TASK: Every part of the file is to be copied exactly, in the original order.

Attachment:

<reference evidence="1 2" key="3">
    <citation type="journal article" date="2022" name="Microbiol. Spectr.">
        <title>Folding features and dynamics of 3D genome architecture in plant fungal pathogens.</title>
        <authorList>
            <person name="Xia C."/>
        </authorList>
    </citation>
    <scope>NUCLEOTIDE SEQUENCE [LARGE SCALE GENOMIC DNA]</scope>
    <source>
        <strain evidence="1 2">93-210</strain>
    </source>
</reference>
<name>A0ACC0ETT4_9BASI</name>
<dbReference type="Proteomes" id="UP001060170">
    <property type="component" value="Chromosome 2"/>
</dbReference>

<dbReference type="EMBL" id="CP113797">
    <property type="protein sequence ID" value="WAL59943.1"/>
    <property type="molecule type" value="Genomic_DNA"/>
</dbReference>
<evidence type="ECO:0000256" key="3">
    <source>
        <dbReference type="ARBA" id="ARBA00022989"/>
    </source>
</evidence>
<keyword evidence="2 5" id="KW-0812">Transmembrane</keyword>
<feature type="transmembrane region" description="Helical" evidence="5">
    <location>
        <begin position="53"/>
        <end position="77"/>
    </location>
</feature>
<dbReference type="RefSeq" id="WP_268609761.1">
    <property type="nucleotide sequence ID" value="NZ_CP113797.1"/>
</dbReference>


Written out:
<reference evidence="1 2" key="3">
    <citation type="journal article" date="2022" name="Microbiol. Spectr.">
        <title>Folding features and dynamics of 3D genome architecture in plant fungal pathogens.</title>
        <authorList>
            <person name="Xia C."/>
        </authorList>
    </citation>
    <scope>NUCLEOTIDE SEQUENCE [LARGE SCALE GENOMIC DNA]</scope>
    <source>
        <strain evidence="1 2">93-210</strain>
    </source>
</reference>
<name>A0ACC0ETT4_9BASI</name>
<dbReference type="Proteomes" id="UP001060170">
    <property type="component" value="Chromosome 2"/>
</dbReference>

<dbReference type="EMBL" id="CP113797">
    <property type="protein sequence ID" value="WAL59943.1"/>
    <property type="molecule type" value="Genomic_DNA"/>
</dbReference>
<evidence type="ECO:0000256" key="3">
    <source>
        <dbReference type="ARBA" id="ARBA00022989"/>
    </source>
</evidence>
<keyword evidence="2 5" id="KW-0812">Transmembrane</keyword>
<feature type="transmembrane region" description="Helical" evidence="5">
    <location>
        <begin position="53"/>
        <end position="77"/>
    </location>
</feature>
<dbReference type="RefSeq" id="WP_268609761.1">
    <property type="nucleotide sequence ID" value="NZ_CP113797.1"/>
</dbReference>